Paris provides all kinds of delicate joys unlike any other place in the world. Crepes, eclairs, and croissants galore, to name a few! Perhaps, above all, guests seek out the ultimate melt-in-your-mouth token of sweetness that is the macaron. So, as traveling begins to reopen for this glorious summer season, we present to you an all-in-one guide to the French dessert that has it all.
“Macaron” or “Macaroon”?
First of all, let’s get this all too common misconception out of the way. Embedded into Europe’s cuisine are two commonly misconstrued desserts: the macaron and the macaroon. The fastest explanation for this? Their common name (likely derived from the egg-sugar-almond Italian cookie: the maccherone.) However, that doesn’t help you when peering into the selection at a French cafe.
For starters, the macaroon is a Jewish delicacy, often served as a dessert during Passover. Its fluffy coconut nature makes it the perfect one-bite drop cookie to close a celebration. Typical American macaroons are usually dipped in chocolate. Although, they do still retain that circular, one-bite nature.
The macaron is the colorful French delicacy that looks a bit like a tiny rainbow-colored sandwich. As opposed to the coconut-filled treat mentioned previously, the macaron is known for its very light, melt-in-your-mouth quality as well as its grand variation between flavors.
Still not sure? You pronounce “macaroon” exactly how you would think: Mac-ar-oon. “Macaron” on the other hand sounds like: Mac-ar-own. The Merriam Webster Dictionary can help you out if you’re still unsure.
The History of the Macaron
Back to the star of the show: the macaron. Believe it or not, it took centuries for this dessert to get to where it is today. (Though, if you’ve ever tried making them at home, you might understand how it took a while to come to this very specific recipe.)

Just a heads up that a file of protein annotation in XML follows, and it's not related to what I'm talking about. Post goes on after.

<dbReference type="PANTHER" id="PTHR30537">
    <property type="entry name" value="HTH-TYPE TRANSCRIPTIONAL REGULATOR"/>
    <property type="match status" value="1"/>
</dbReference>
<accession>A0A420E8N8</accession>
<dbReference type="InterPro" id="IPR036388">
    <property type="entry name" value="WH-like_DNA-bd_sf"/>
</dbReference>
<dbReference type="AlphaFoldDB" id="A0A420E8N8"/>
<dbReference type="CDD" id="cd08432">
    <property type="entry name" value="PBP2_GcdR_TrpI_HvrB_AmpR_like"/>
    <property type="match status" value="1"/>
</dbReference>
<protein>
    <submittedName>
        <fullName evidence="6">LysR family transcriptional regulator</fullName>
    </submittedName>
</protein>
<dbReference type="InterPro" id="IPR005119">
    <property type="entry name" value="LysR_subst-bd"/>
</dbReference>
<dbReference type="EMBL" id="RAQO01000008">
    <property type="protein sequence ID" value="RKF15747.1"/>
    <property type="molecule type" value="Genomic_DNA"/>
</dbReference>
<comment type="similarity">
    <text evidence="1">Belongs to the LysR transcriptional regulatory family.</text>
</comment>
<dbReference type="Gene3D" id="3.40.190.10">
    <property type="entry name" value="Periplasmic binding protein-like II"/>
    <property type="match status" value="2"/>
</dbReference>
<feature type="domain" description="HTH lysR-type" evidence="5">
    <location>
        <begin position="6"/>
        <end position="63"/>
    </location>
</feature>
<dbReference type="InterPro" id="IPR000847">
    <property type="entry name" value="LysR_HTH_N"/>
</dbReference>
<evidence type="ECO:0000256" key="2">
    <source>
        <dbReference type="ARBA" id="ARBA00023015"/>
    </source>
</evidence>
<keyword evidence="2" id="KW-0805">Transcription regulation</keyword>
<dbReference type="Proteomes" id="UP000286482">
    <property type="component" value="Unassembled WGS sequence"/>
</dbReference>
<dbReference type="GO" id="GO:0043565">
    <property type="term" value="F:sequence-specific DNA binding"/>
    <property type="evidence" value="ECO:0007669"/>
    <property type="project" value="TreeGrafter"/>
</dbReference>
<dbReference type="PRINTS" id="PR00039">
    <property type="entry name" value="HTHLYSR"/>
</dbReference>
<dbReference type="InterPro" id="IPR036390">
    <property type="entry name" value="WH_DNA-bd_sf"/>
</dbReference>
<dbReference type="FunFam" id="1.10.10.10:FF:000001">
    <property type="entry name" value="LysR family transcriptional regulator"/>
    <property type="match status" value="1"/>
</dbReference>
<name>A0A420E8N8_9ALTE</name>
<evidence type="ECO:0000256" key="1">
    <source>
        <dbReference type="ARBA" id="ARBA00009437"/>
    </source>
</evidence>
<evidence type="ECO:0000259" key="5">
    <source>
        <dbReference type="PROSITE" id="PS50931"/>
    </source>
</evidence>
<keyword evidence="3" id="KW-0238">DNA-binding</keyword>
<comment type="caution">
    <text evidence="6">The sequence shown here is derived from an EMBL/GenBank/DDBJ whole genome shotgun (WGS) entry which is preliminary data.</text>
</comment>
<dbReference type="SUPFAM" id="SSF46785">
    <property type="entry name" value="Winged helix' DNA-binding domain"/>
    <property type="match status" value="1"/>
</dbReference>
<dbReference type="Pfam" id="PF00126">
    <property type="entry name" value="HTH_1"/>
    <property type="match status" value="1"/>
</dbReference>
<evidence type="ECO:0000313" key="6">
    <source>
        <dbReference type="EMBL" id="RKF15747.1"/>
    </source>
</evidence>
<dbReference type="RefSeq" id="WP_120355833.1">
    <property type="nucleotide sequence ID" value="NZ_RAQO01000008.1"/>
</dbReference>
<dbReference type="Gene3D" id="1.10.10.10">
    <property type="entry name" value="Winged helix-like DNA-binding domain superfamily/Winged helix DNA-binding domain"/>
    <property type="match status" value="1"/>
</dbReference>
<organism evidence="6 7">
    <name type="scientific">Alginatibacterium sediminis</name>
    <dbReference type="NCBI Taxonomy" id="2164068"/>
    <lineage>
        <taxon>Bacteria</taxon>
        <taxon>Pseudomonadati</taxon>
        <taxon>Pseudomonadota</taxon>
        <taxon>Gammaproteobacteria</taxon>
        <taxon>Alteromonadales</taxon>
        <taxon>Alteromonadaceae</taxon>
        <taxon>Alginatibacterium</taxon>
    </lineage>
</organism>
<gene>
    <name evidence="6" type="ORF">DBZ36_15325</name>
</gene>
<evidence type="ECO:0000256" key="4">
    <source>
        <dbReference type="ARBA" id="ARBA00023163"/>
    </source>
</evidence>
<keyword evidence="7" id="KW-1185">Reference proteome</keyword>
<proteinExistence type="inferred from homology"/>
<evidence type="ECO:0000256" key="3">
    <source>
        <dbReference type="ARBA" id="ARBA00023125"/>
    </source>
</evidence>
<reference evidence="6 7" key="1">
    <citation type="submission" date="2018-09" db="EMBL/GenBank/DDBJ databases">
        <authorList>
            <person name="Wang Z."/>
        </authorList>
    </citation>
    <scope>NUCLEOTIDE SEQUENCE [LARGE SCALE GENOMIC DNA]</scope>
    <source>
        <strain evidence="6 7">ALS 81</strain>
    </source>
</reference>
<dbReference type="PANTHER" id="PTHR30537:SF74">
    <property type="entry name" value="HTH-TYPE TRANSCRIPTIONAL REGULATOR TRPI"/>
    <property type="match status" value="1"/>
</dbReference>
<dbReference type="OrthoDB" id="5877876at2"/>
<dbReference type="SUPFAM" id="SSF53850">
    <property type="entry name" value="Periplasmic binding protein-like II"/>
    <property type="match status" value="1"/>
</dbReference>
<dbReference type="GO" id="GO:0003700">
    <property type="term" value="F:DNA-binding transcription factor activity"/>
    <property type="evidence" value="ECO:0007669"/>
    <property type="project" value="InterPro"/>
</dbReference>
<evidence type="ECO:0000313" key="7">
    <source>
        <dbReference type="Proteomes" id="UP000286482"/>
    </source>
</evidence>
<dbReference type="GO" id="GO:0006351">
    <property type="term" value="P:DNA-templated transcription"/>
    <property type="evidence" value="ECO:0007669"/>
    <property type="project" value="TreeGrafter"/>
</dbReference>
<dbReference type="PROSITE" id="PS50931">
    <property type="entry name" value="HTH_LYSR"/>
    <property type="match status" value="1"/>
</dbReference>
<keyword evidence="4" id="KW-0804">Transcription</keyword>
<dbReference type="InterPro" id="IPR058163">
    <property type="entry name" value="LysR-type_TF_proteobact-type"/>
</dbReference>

The cookie was first introduced to France by Italian Queen Catherine de’ Medici in 1533 when she married French King Henry II. This version of the cookie was still much more similar to the Italian maccherone. From that point forward, primary sources cite the appearance of the dish served at many French nobility parties and events. It wasn’t until 1792 that the dessert even became available to commoners. We have two French sisters, Marguerite and Mary-Elizabeth, to thank for that. The duo began serving the delicacy to French civilians during the French Revolution.
The macaron as we know it today was really invented in the early 1800s by Parisians. Confectionery chef Louis-Ernest Ladurée published the official recipe. Once a year, the world now celebrates this soft and tasty sweet on March 20th: Macaron Day.
Find the Best Macaron in Paris
Don’t worry travelers––we’ve got you covered!
If you’re a fan of the hit American show Gossip Girl, the last name I just mentioned might sound familiar to you. Indeed, Blair snacks on the iconic Ladurée macarons in the show. Now, so can you! Ladurée is the perfect place for an aesthetic tea time. It also lets you sink your teeth into the recipe that started it all. Check their website to get some of your own authentic macarons from one of their locations. You can also ship them home!
Widely considered the best in his field, Pierre Hermé has perfected the macaron. He strives to both deliver on classic flavor combinations while also pushing the boundaries of the dessert. Enjoy these famous macarons from his Paris location, or order a box for wishful thinking from the comforts of home. Hurry––their spring collection only lasts until April 24.
Hugo & Victor
Looking for a more eco-friendly option? Hugo & Victor strives to be 100% organic whenever possible. Much like fresh Italian gelato, their macarons refuse to artificially color their batter. This means every colorful cookie you see in their establishment is straight from plant-based colorants. Head to their website for more information.
Now you’re set to be an expert. Taste the breadth that Paris has to offer, and let us know what you think!